Illustration: Kingsley Nebechi


Your Hairstyle Can Cost You Your Life In Brazil

Brazil’s Black hair revolution continues — despite increased danger of police violence

Published in
10 min readMay 27, 2020


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Diego loved his strawberry-blond tapered Afro. In the 16-year-old boy’s hometown in Brazil, the hairstyle is referred to as a “Black power” (pronounced “Blackee power”), named for the political movement that made it popular. For Diego, it was a badge of Blackness that he wore with pride. The attention it attracted from the opposite sex didn’t hurt either.

But Diego’s feelings toward his hairstyle changed on a Sunday in early February. As he was walking a friend home in his neighborhood in Salvador, an impoverished, predominantly Black city in Northeast Brazil, a policeman approached Diego. This was an abordagem — a stop-and-frisk. While that’s an all-too-common experience for Black Brazilian men, the graphic nature of this particular incident was caught on camera.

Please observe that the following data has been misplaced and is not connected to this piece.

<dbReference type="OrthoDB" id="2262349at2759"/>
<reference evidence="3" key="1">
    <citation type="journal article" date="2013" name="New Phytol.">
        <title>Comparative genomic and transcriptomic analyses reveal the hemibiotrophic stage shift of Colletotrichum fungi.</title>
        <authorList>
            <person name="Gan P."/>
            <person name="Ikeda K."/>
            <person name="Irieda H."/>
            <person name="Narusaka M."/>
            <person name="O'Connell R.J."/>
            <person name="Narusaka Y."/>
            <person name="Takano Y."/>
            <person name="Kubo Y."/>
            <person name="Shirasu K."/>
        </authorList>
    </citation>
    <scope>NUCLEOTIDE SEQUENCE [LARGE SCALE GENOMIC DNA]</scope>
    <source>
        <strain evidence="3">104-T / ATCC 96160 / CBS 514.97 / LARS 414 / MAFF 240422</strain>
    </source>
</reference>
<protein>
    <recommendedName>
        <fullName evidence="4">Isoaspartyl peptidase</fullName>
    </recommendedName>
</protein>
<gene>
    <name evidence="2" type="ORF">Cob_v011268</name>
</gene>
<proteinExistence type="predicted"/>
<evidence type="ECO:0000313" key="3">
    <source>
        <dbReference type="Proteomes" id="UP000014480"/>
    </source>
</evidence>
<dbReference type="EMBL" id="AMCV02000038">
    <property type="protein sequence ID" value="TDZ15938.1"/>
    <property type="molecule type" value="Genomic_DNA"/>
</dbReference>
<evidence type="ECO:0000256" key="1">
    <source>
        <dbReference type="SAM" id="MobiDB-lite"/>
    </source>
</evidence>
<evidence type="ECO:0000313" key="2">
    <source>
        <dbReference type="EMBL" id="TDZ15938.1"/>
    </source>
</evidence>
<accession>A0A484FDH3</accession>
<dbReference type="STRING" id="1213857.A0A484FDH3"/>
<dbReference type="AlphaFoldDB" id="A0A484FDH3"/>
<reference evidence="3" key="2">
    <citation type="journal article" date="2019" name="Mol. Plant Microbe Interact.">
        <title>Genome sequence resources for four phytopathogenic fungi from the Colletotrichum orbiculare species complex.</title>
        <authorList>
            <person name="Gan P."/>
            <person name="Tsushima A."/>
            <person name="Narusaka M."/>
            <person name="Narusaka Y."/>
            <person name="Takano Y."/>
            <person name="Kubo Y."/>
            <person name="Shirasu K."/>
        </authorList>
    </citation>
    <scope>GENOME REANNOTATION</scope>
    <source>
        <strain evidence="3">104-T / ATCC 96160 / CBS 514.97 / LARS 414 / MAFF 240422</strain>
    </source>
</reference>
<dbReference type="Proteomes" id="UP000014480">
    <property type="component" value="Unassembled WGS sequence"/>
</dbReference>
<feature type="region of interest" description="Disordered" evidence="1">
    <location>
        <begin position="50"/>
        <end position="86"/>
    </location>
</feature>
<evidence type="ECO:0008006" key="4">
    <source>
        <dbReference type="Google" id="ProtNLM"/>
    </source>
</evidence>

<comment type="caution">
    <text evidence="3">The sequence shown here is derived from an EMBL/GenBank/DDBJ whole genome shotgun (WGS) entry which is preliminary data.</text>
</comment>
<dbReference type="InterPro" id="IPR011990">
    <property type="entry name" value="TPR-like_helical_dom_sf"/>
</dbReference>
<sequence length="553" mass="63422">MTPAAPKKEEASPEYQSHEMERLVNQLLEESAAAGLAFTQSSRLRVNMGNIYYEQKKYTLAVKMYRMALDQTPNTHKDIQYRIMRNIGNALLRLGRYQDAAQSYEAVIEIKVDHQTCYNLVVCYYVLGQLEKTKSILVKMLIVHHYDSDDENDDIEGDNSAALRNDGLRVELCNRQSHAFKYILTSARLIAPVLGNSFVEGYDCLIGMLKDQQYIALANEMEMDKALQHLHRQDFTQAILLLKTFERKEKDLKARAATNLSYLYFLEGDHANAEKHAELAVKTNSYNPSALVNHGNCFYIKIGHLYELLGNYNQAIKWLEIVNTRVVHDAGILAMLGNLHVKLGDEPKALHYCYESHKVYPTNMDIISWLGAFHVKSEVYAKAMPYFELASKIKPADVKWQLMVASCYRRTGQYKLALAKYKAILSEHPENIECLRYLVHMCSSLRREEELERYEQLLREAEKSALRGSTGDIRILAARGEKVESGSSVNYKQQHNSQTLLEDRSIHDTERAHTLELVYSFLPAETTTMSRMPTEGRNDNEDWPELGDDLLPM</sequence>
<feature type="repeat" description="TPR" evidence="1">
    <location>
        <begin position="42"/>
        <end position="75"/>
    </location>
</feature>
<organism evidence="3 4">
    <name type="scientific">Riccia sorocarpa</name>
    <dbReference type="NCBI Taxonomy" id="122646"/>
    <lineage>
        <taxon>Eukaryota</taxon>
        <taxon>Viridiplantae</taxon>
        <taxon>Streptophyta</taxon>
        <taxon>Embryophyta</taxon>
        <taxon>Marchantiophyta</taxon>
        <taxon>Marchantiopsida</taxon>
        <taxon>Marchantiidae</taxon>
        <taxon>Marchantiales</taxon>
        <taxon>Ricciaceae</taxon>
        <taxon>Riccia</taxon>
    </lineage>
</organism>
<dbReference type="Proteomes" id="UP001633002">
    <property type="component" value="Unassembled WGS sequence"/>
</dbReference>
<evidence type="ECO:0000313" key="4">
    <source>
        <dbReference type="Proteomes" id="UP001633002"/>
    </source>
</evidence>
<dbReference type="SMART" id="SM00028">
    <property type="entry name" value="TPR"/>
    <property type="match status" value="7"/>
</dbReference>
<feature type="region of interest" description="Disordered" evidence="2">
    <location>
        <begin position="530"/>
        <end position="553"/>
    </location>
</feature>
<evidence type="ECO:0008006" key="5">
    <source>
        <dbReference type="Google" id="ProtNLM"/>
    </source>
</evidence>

Without any provocation, a Black policeman pushed Diego into a wall and began hitting and kicking him. “You are a thief to me,” the officer said in Portuguese. “You are a bum! With that…



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Journalist based in Rio de Janeiro. Coisa de Preto is a newsletter on Afro-Brazilian news, activism, culture, history & music.